Another point why transport groups expressed opposition to modernization is the factor of financial capital. They argue that capital is inadequate and that they do not have the ability to raise the needed requirement imposed by the government in order to modernize services.

This is the second point – deficient financial base for capital. I don’t believe much on this reason. The lack of the mindset by the public transport groups to modernize resulted also on the low prioritization of resources to improve the quality of services. It is safe to say that they lack prioritization, because they hold financial resources almost on a daily basis.

If this is considered a weakness, then collectivizing will boost their legitimacy, integrity and marketability for financing support.

The individual members of transport groups may be considered as a poor in our society, but as an organization, and as a sector of our society in general, transport federations is not a marginalized organization. They operate enterprises like carinderia, kapehan, jeepney repairs, selling of jeepney parts, document facilitation for franchise applications, renewal of annual registration, and even informal micro-finance lending for its members.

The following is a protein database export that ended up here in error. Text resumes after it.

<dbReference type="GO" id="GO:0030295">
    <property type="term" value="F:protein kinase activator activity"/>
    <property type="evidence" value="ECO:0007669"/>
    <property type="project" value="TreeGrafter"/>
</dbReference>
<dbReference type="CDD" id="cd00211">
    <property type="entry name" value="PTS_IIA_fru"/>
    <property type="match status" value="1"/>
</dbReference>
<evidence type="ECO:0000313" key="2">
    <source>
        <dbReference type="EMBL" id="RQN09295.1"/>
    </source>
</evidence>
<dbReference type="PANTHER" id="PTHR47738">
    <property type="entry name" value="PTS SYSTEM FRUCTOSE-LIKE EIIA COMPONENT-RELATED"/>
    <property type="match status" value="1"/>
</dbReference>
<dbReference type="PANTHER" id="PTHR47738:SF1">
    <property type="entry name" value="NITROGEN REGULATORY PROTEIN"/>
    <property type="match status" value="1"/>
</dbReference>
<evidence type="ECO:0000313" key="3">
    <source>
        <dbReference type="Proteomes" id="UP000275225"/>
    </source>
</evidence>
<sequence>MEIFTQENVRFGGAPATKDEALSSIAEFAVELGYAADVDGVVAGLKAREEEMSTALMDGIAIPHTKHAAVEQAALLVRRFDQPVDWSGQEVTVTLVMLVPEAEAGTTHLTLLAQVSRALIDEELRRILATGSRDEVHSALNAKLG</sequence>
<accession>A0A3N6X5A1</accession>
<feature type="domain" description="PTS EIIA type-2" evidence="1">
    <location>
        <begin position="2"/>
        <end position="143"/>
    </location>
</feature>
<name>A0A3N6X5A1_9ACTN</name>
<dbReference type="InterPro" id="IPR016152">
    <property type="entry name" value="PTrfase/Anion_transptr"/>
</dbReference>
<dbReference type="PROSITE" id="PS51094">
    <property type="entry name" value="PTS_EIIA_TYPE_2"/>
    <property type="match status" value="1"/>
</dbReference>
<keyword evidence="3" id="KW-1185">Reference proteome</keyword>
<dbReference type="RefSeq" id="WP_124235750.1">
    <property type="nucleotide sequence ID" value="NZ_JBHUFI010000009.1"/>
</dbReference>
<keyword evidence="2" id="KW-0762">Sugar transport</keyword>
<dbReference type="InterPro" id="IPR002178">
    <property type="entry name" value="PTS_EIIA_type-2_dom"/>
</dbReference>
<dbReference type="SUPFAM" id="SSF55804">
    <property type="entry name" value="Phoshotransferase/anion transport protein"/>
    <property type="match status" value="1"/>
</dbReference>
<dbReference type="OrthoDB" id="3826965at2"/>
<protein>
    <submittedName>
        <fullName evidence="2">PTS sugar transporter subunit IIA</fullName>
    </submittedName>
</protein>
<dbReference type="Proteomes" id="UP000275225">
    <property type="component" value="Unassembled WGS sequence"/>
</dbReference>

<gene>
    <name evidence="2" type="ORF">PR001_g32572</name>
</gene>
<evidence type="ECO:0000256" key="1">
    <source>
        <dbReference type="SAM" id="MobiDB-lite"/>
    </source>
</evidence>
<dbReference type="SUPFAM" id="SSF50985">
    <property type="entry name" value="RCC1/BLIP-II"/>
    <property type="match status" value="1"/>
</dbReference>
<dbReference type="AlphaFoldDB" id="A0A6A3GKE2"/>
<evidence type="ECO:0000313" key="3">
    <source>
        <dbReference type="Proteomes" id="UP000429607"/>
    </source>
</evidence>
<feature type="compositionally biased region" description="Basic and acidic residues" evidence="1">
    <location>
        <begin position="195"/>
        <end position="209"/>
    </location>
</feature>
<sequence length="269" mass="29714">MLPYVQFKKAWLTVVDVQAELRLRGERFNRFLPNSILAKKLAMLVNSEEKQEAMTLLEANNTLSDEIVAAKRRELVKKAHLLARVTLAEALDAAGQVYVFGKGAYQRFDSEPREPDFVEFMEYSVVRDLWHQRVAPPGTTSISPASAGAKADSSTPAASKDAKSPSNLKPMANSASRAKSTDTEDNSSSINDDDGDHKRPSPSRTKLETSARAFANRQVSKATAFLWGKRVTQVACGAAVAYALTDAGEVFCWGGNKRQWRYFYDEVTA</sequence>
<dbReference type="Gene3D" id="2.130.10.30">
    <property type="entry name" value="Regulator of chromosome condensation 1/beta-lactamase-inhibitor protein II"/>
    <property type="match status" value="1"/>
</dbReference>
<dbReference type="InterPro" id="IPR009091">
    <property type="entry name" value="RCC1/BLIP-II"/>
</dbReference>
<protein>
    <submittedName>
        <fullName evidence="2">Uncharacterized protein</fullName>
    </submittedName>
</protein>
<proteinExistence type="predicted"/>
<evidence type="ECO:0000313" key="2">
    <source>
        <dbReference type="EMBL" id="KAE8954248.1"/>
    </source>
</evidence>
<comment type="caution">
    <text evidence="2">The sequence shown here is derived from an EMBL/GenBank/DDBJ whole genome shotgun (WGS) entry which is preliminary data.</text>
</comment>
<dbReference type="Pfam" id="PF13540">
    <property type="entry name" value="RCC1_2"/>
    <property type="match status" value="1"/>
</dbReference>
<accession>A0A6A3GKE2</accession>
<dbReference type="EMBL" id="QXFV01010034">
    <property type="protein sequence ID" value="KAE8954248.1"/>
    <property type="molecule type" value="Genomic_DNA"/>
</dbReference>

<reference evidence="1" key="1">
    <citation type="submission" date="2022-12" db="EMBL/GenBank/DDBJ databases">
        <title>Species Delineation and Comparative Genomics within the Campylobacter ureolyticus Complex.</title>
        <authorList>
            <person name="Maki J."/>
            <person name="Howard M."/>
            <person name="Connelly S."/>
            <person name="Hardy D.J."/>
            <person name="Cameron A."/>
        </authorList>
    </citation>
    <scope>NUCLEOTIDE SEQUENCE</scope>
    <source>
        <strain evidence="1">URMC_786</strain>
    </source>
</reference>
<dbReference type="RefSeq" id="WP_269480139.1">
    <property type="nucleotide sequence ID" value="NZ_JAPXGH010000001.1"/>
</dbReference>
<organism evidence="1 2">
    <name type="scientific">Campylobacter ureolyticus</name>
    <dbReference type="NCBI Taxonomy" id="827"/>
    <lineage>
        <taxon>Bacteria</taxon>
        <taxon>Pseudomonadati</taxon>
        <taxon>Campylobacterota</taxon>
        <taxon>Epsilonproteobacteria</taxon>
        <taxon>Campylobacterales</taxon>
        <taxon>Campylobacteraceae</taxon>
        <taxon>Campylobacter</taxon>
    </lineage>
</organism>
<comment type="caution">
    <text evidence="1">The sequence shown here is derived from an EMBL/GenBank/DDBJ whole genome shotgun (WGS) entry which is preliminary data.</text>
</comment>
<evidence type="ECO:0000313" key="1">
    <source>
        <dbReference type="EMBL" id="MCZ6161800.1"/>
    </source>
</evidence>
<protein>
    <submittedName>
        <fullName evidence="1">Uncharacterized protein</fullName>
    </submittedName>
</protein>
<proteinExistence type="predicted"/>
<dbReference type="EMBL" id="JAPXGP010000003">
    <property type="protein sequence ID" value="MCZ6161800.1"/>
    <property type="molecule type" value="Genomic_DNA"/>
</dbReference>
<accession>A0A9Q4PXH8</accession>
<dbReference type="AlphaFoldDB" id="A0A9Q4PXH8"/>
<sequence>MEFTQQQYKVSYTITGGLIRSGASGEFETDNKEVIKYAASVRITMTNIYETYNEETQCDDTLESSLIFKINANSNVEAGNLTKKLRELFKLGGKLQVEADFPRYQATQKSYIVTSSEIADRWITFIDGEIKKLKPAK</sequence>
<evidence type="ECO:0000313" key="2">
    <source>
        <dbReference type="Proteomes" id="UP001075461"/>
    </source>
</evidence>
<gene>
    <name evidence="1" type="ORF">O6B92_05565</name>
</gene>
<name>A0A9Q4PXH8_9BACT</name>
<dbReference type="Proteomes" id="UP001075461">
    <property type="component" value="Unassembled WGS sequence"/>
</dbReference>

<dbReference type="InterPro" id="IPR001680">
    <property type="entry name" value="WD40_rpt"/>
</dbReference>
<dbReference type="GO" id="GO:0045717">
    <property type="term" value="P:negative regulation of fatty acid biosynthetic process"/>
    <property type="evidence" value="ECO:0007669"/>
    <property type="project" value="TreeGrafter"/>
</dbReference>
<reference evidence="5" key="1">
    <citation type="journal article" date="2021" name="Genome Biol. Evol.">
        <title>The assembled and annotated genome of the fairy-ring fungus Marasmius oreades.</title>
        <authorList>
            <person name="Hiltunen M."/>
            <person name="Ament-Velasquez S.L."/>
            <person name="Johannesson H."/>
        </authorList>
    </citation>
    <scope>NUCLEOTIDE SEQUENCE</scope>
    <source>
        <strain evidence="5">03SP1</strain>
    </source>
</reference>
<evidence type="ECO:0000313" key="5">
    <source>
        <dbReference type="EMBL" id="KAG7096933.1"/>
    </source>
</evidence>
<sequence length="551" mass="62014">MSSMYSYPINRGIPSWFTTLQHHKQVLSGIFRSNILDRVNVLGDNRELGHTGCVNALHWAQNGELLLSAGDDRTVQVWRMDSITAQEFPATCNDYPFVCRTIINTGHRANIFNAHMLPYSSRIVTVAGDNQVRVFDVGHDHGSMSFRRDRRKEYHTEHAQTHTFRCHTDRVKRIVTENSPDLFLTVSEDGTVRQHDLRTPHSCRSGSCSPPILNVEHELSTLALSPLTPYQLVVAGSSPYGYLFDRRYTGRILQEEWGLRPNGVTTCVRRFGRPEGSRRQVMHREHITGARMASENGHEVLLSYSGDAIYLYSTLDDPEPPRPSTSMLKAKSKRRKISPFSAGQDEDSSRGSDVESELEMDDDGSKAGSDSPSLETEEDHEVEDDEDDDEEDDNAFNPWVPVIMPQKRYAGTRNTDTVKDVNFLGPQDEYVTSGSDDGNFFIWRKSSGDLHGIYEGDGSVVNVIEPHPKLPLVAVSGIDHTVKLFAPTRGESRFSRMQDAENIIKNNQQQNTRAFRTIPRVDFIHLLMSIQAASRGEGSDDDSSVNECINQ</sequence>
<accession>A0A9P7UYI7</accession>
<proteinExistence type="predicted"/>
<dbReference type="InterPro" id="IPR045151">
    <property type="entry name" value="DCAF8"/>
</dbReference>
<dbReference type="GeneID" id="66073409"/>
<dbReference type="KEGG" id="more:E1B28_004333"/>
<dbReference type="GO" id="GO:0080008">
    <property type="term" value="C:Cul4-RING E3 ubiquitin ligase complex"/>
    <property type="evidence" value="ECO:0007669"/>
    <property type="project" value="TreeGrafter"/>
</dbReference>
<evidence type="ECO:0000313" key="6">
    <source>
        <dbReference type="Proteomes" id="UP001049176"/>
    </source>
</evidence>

Their enterprise ventures may appear informal, but nevertheless it is an (economic) activity that provide them the financial flexibility to spend for the activities or augment budget deficits of the organization.

They may not be filthy rich or affluent, but they are not poor in a sense that they have a collective control on money (economic power). Their economic power is translated into an influence (political power) on our leaders and the sectors that also thrive because of their economic activity.